Urak Lawoi sea gypsies celebrate traditional Loy Reua festival in Phuket

Photo: Ratsada Municipality

Sweeping waves gently nudged a hand-carved boat off the coast of Koh Siray, east of Phuket Town, marking the culmination of the week-long Loy Reua festival. Celebrated by the Urak Lawoi sea gipsies, the festival is a time-honoured tradition where a boat, brimming with offerings, is set adrift as an offering to the spirit of the sea in hopes of invoking good luck.

The celebration began under the Hunter’s Moon, the full moon of October 28. A semi-annual event, the Loy Reua or floating boat festival takes place during the full moons of June and November each year.

The streets of Koh Siray thrummed with energy earlier in the week as the Urak Lawoi sea gipsies, led by their village elders, mostly women clad in traditional attire, paraded in celebration. Among the attendees were notable figures such as Ratsada Mayor Nakarin Yosaengrat and Phuket MP Somchart Techathavorncharoen.

At the heart of the festivities were the traditional Rong Ngeng singing and dance performances, a cultural treasure of the sea gipsies, not just in Phuket but also in other offshore islands.

Phuket boasts of three main sea gipsy communities: The Urak Lawoi, the largest group, the Moken, who trace their origins to the vicinity of Myanmar, and the Moklen. Each community has established its presence in different areas of Phuket, with the Urak Lawoi residing in Rawai Beach, Koh Siray, Laem La and Baan Sapam in Koh Kaew while the Moken inhabit Rawai and Tha Chatchai.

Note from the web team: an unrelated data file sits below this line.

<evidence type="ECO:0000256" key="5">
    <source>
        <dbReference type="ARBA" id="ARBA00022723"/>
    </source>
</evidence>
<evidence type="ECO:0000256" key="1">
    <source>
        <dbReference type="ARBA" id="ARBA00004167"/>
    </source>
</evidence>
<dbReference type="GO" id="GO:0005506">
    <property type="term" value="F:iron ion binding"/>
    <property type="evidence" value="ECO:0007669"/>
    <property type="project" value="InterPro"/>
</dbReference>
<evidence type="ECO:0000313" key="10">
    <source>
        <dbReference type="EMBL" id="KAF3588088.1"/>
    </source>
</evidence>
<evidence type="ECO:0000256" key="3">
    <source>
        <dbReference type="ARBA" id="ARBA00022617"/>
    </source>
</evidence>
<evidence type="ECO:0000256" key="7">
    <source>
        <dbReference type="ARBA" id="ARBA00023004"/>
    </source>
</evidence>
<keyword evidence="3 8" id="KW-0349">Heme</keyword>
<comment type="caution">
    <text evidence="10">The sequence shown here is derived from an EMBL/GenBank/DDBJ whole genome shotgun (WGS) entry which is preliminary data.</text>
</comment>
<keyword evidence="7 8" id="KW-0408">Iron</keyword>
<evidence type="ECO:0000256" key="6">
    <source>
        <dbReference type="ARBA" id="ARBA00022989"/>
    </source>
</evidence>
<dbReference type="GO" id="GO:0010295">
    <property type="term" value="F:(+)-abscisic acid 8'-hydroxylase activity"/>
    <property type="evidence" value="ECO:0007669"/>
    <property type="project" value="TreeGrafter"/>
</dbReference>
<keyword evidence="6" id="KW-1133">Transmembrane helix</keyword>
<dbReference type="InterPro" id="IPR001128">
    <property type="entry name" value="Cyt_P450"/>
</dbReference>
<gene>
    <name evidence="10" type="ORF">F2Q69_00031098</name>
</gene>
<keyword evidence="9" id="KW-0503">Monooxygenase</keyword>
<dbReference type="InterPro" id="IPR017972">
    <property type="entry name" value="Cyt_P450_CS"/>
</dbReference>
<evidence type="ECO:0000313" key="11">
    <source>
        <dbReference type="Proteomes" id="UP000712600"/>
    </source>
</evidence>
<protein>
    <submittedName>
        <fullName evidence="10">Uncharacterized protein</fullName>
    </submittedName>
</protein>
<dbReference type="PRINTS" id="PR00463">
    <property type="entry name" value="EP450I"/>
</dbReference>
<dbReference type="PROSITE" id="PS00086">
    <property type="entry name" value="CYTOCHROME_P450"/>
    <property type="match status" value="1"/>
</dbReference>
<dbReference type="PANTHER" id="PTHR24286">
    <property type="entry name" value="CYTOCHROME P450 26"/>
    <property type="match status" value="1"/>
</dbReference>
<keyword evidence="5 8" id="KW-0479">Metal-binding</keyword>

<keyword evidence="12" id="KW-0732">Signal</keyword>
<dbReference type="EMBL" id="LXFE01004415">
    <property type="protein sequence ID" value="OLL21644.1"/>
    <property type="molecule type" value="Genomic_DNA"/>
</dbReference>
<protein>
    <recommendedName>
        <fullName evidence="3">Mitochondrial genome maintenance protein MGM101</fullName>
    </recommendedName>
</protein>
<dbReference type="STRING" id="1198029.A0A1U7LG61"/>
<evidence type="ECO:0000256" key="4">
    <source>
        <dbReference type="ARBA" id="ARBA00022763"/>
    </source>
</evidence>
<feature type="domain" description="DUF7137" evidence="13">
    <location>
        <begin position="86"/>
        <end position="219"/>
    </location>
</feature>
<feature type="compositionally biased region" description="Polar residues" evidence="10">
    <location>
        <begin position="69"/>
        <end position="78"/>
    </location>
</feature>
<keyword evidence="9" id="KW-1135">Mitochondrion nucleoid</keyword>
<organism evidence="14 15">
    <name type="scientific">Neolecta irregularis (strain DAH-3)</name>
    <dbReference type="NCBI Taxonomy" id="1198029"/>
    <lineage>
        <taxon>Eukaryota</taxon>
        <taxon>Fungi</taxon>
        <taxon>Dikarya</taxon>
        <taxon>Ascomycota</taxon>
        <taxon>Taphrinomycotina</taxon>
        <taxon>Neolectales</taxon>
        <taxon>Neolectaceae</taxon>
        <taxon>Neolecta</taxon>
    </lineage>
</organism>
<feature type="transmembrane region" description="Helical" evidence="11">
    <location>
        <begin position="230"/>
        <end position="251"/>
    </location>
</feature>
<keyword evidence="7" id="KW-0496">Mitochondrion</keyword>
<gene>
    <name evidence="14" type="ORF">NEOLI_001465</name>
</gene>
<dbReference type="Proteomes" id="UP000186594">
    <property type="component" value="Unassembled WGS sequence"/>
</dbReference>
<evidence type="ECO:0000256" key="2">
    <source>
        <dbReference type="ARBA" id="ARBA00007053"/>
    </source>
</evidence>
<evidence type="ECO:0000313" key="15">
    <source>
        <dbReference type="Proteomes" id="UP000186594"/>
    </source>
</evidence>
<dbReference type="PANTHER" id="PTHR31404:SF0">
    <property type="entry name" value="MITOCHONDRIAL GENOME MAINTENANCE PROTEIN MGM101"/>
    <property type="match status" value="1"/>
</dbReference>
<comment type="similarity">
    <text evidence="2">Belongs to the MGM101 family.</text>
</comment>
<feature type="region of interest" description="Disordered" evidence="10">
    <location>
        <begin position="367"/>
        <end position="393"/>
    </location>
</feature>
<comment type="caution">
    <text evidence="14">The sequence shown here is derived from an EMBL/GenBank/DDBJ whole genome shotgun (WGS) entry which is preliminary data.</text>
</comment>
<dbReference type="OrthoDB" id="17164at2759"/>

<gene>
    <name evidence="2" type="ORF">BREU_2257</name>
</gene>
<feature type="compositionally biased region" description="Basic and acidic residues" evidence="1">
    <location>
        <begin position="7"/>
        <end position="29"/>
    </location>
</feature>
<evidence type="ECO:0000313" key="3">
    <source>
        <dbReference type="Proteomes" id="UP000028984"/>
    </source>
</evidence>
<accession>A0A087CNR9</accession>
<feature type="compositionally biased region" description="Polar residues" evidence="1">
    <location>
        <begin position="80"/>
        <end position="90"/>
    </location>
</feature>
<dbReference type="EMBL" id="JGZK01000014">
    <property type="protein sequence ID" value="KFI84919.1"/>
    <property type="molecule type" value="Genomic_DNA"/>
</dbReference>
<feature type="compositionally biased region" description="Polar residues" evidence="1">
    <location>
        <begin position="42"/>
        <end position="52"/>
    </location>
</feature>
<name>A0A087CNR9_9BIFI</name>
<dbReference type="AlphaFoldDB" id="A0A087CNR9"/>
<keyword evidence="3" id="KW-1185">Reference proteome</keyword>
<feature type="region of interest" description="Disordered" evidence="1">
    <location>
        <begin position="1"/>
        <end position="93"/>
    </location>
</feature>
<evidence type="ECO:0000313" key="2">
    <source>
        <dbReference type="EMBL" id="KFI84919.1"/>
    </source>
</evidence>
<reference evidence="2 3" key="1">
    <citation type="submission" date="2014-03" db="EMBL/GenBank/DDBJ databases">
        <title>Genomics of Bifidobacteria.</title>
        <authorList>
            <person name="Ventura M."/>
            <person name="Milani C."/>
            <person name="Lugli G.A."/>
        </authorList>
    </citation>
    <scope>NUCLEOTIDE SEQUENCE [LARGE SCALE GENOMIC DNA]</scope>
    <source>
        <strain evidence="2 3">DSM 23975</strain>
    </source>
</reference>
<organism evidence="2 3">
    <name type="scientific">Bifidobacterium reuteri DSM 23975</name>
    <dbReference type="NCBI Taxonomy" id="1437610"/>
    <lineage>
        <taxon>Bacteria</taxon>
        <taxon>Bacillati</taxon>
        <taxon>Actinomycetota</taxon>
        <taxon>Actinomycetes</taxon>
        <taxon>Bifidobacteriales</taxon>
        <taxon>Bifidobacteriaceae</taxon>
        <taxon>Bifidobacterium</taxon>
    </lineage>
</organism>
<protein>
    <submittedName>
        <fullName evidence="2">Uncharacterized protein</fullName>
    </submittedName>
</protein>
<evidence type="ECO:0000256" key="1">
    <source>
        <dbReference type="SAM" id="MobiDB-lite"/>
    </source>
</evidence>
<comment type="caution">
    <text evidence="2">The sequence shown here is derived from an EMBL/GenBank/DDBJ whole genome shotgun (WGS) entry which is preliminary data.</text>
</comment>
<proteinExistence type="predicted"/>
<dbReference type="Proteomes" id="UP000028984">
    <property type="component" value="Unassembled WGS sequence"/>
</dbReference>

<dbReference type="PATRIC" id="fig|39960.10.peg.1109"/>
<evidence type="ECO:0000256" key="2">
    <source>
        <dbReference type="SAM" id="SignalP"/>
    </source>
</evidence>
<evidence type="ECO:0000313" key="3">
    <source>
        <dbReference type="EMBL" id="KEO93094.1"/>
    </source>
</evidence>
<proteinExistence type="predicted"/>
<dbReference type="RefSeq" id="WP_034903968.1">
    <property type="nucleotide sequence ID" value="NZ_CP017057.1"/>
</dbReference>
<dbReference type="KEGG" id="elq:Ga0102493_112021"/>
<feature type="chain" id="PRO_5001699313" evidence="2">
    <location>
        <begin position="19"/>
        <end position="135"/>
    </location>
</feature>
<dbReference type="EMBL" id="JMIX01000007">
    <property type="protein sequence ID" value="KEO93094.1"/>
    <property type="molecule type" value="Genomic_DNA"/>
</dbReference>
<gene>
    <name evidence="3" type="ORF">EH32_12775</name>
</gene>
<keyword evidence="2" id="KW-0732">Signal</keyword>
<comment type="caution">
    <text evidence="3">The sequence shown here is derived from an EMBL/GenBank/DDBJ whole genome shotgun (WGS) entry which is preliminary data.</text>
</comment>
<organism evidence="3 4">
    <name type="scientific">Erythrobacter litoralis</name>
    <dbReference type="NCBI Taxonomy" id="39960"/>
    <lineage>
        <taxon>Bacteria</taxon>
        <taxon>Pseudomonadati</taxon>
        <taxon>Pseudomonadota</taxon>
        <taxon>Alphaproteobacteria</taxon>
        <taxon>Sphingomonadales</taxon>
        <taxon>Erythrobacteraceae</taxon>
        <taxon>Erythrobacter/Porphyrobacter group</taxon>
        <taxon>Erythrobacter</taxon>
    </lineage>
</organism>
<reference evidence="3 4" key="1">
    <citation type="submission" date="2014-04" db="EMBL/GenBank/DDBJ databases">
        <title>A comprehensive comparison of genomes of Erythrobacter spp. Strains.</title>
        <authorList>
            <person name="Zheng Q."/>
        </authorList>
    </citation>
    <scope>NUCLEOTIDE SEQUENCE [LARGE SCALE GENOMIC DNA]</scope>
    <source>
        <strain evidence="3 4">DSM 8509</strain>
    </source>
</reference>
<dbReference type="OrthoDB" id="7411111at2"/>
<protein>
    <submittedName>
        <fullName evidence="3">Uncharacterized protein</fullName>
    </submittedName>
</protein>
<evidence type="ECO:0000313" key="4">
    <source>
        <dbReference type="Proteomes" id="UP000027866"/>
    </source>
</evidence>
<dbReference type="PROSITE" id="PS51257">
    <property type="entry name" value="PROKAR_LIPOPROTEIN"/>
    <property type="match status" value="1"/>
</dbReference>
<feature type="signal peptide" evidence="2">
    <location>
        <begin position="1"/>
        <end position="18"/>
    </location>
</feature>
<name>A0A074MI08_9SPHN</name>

The Moklen community, on the other hand, tends to gather at Laem La, at the northern extremity of the island, reported Phuket News.

Urak Lawoi sea gypsies celebrate traditional Loy Reua festival in Phuket | News by Thaiger
Urak Lwaoi sea gipsies celebrate the traditional Loi Reua festival in Phuket. Photo by Ratsada Municipality.

The Urak Lawoi, whose name means sea people in the Malayu language, hail from the regions south of Phuket. Known as Chao Lay to the Thai people, they are known for their adaptable lifestyle, effortlessly blending with Thai society.

Chanwit Saiwan, an NGO worker who has spent years working with the sea gipsies, revealed that the lifestyle can tell that they are Urak Lawoi.

“They flexibly live with other Thai people, socialise, go to school, and accept other cultures. The others, Moken and Moklen are more conservative. They are more shy and mostly spend their time in their community and don’t really go to school.”

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Phuket News

Mitch Connor

Mitch is a Bangkok resident, having relocated from Southern California, via Florida in 2022. He studied journalism before dropping out of college to teach English in South America. After returning to the US, he spent 4 years working for various online publishers before moving to Thailand.

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